When restaurants in the North End were able to begin resume offering outdoor dining again on Thursday, June 11, during the first step of Phase 2 of Gov. Charlie Baker’s plan for reopening the Commonwealth’s economy, it went off relatively without a hitch and led up to weekend that saw business booming once again in the neighborhood.
“It went as smooth as silk because we were all prepared and ready for it,” Frank DePasquale, president of Depasquale Ventures, and whose North End establishments that began offering al fresco dining again include Mare Oyster Bar, Trattoria il Panino, Quattro and Bricco Ristorante & Enoteca, said Monday. “It was so great to see the smiles on all the faces, especially the patrons. The excitement was over the top. I’m so happy that the elected officials allowed it to happen.”
DePasquale, who is also chairman of the North End Chamber of Commerce, said many of around 70 restaurants in the neighborhood that have been allowed by the city to reopen invested in new outdoor furniture to help maintain state social-distancing guidelines, which require tables be set at least six feet apart from each other. Customers can now occupy these outdoor dining spaces until 10 p.m. on weeknights and 11 p.m. on weekends per the city, and restaurants can begin offering indoor dining again during the second step of the state’s Phase 2, although when that will come to pass now remains unknown.
According to DePasquale, this latest initiative has created an unprecedented sense of camaraderie among North End restaurants.
“Every business owner is working hand in hand,” he said. “It’s unity like I’ve never seen before. Anything another restaurant needs, someone else is there to pitch in, whether it is helping to put out furniture, close up for the night or water their plants.”
For DePasquale’s North End restaurants, business was so good that some patrons were turned away over the weekend due to a lack of available seating.
“We had to refuse many people because of appropriate social distancing and told them to try back the following week,” Depasquale said Monday. “We’re booked solid the whole week. Reservations have just exploded.”
DePasquale has also been able to rehire his entire of around 500, and customers are now more generous than ever when it comes to tipping their servers.
“People really were so generous that [servers] received double what they’ve ever received in the past,” he said. “[Some former employees] who haven’t worked for me in a long time also now want to return.”
Building on this success, DePasquale plans to reopen another of his neighborhood eateries, AquaPazza, on Friday, June 19, for dinner service only, as well as Assaggio, also located in the North End, the following week. His Fratelli Restaurant at the Boston Harbor Hotel is set to reopen for outdoor dining June 29 as well.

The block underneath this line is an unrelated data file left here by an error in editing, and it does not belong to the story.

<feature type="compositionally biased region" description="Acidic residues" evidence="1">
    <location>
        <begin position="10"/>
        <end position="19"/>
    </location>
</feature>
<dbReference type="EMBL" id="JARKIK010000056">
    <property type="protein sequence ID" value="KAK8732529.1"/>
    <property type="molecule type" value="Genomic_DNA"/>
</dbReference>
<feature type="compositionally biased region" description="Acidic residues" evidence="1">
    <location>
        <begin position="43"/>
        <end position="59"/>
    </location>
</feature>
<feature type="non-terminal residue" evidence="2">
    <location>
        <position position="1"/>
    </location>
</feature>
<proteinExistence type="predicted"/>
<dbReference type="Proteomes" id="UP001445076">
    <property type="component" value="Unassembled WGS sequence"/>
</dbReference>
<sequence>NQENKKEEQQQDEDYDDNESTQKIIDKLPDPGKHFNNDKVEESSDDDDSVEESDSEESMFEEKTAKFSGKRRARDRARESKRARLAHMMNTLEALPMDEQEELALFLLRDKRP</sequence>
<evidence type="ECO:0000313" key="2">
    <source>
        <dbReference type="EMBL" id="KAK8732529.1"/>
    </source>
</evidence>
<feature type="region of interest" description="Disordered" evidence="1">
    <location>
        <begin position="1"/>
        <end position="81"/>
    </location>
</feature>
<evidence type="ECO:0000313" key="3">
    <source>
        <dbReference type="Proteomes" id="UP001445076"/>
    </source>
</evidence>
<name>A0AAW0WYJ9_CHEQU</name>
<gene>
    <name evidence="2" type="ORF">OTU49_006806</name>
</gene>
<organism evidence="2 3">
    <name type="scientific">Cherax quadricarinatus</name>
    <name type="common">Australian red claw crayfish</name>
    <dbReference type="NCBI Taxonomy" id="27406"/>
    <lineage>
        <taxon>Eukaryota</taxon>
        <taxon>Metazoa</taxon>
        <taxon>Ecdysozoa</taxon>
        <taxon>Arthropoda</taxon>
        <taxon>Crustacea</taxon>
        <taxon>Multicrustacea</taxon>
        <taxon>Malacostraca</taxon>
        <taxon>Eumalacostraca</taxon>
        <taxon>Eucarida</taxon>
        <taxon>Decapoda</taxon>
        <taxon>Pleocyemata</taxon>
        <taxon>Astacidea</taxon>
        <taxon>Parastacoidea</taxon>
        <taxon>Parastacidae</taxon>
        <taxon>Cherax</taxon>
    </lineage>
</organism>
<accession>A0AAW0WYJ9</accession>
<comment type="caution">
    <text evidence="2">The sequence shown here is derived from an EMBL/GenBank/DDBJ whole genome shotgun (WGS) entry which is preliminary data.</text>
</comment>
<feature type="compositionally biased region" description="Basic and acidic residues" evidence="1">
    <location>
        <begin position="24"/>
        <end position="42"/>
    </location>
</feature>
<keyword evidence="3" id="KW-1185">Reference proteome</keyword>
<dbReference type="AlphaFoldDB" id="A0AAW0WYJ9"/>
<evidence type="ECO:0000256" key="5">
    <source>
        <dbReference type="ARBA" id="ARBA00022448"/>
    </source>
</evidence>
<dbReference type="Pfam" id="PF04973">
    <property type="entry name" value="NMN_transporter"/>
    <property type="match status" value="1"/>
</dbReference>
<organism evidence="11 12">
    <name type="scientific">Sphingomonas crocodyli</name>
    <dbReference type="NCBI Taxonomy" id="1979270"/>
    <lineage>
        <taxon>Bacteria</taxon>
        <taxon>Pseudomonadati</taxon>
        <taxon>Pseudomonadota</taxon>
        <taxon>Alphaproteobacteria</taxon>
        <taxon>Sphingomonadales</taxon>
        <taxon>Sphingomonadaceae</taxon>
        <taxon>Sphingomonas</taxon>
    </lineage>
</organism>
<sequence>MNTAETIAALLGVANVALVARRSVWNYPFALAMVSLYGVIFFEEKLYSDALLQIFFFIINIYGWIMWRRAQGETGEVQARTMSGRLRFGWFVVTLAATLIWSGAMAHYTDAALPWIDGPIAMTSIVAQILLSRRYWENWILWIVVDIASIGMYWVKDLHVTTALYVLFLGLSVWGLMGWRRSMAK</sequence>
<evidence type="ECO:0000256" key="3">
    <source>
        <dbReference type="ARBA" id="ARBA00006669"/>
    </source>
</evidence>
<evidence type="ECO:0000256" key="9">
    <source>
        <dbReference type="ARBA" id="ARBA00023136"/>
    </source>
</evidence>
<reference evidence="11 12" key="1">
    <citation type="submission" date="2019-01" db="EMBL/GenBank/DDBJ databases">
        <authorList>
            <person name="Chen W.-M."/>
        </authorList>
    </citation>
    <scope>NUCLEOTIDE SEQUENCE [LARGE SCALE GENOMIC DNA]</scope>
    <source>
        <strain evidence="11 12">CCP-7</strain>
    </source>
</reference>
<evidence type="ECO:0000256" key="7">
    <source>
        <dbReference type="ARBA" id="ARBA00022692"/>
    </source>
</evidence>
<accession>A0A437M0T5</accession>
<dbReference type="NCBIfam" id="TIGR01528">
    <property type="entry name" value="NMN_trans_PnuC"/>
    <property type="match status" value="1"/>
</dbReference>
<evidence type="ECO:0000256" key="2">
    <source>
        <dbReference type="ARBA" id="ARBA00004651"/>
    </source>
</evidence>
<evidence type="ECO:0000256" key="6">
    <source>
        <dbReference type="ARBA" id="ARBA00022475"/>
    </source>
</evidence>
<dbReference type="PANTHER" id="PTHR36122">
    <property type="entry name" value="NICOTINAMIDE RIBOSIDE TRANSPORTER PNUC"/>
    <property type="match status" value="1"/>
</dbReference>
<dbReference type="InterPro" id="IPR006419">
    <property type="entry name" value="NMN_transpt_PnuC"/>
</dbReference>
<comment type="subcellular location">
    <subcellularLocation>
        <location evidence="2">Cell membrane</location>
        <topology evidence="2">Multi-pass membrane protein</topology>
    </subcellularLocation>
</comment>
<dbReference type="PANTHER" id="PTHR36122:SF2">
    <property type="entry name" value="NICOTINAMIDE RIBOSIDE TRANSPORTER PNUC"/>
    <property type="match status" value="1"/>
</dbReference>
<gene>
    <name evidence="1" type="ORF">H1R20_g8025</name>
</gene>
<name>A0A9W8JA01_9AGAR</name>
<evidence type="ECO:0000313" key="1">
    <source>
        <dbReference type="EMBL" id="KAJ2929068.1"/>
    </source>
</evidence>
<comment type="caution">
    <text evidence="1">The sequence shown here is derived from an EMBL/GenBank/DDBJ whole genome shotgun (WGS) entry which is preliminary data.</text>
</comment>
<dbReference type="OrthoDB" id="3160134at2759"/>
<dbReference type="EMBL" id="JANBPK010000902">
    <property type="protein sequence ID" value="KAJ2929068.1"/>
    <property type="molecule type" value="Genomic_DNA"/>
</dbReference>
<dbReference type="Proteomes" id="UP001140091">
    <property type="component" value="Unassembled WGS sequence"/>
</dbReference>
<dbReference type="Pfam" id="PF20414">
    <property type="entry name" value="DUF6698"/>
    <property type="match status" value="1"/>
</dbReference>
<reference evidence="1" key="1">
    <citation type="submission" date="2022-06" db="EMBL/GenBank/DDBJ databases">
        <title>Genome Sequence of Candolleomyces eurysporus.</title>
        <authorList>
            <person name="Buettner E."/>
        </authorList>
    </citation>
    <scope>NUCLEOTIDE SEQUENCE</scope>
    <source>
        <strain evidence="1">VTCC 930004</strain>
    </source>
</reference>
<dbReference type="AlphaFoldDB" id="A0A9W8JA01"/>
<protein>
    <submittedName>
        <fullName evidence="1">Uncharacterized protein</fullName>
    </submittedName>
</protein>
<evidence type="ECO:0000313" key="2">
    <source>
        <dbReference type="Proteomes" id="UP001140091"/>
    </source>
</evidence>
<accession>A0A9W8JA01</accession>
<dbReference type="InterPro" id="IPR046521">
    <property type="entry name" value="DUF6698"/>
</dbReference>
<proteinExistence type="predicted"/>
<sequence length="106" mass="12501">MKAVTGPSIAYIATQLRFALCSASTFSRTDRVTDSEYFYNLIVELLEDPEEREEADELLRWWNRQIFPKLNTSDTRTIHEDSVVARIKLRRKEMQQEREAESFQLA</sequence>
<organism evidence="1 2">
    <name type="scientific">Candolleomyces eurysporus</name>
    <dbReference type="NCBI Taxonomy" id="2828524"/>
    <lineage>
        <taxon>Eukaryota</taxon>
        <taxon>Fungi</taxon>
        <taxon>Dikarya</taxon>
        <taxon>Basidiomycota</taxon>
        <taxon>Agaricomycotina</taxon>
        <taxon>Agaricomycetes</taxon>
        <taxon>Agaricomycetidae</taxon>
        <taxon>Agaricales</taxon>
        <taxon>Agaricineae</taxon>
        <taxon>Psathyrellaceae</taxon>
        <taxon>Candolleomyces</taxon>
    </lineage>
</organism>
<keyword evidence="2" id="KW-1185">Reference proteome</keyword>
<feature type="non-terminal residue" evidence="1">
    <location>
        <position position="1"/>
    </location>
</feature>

In fact, business has been so good DePasquale plans to open a valet station at Cross Street for the benefit of diners from the suburbs.
Antico Forno, another North End restaurant allowed to reopen Thursday, chose to hold off until the following evening out of deference to the weatherman.
“We didn’t open Thursday because there was rain in the forecast so we kind of dodged a bullet, but we’re just happy to get going again,” said Bobby Agrippino, one of the managers of the Salem Street restaurant.
In keeping with social-distancing guidelines, Antico Forno was only allowed to set up seven tables outside, which resulted in a steady influx of customers Saturday night to the point where they too had to turn business away. But Agrippino attributes some occupied tables in part to customers wanting to stay a little longer and savor the experience of dining out again.
“We usually turn over tables fairly quickly outside, but since the weather was nice and people were so happy to be back to dine, they stayed a little longer than usual,” he said. “Compared to a regular Saturday night, we were at about 25 percent occupancy, but we’re encouraged that we got the ball rolling, got back to work and got some momentum. We’re just glad we’re open, so we’re elated right now.”
But despite his apparent enthusiasm, Agrippino said Antico Forno wouldn’t be sustainable in the long term at this rate, especially considering the exorbitant rent it now pays to occupy its current location, as well as for its sister establishment across the street, Terramia Ristorante.
“Outside seating only isn’t going to cut it,” he said, “and once we do open and go back to full capacity, we’re going to be stuck between a rock and hard place, so we’re taking it one day at a time.”
As DePasquale sees it, though, this marks the beginning of a promising new chapter for the North End and its dining scene, albeit one that is arriving long overdue.
“Everyone was coming from all areas of the city to visit the North End – it was like a Feast… and it brought back the feeling of being in Italy,” he said. “Everyone said it should’ve happened 30 years ago. It’s one big family in the North End. It’s always been the greatest neighborhood in the country, and this takes it one step further.”